Registered: Jan 2003
Local time: 06:31 AM
Property taxes rising nationwide
|With people starting to receive their 2005 tax bills, the levies are squeezing the middle class and senior citizens - leaving them less to spend on everything from restaurants to roof repair. There is also concern the taxes could particularly hurt the home-buying chances of the young or civil servants such as firefighters. States such as New Jersey now have grass-roots efforts - verging on revolts - for reform.
Part of the problem lies in demographics and the rapid growth of exurban communities. Young couples who can't afford suburban homes have moved to "edge" communities further from the cities. Those are filled with children, and to educate them the communities have to jack up property taxes to build new schools and hire teachers.
In many states, the tax bite is finally causing taxpayers to bite back. For example, in New Jersey, a grass-roots group, Citizens for Property Tax Reform, says it has 500,000 participants after 15 months of existence. The group's mission is to force a property tax reform "convention."
I've been thinking about taxation a bit recently and it seems to me that it should be possible to avoid such jacks in taxation and still collect the money needed to operate. What struck me is how many times the same money is taxed during the cycle. The government in some form (local, state or fed) ends up with a cut of nearly every transaction that takes place. Consider the following:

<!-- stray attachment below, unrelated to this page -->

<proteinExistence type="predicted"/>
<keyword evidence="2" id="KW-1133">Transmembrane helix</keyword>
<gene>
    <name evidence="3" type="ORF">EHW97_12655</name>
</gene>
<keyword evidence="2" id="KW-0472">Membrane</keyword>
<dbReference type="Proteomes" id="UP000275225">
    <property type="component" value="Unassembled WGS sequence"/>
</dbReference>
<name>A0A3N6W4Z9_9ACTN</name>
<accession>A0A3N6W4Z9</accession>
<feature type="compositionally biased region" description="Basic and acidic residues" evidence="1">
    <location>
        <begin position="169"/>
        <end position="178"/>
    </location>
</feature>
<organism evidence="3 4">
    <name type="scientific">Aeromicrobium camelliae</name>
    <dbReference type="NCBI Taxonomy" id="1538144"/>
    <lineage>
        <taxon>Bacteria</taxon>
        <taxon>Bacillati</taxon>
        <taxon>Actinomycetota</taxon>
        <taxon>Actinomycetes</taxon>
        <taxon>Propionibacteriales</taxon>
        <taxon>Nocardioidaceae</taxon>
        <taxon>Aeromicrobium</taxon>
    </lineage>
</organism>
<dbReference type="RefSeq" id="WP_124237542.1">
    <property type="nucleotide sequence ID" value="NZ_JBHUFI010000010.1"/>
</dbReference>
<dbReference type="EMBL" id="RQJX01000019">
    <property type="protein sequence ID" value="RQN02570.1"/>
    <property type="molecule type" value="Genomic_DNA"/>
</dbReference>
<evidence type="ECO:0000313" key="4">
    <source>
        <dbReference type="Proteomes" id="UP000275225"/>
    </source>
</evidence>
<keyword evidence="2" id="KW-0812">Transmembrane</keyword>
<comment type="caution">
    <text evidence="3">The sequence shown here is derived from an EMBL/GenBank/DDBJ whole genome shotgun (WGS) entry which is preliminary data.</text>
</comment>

1) You work hours on a job, employer pays you.
2) You pay income tax on this payment. The employer matches some taxes in some cases as well.
3) You sign up for a home loan and begin paying a bank on a house.
4) The bank receives interest on your loan payment. This is "income" for them and is subject to income tax on their side.
5) As the "owner" of the property you are taxed further annually for the appraised value of the property even though you don't own it outright.
6) you purchase gorceries from the local convenience store and pay sales tax on the purchase.
7) The profits that the convenience store walks away with are considered "income" for them and are subject to income tax on their side.
8) The store employs digital payment (Visa/Debit) as a "convenience" to the customer.
9) The digital payment processor charges a small, per-transaction fee for the use of their system to the end-user. They also charge a small percentage to the store.
10) these convenience fees add up to profits for the payment processor which is again taxable income on their side.
Nearly every time money changes hands in the world of commerce, the government skims off the top. It's almost deplorable how much money should be flowing through that system. And yet they feel justified in gouging the middle class to the point of barely being able to make ends meet? Homes that cost $120K in some places are worth $ millions in others!
This is a nasty, nasty situation. We're setting ourselves up for another major depression it would seem.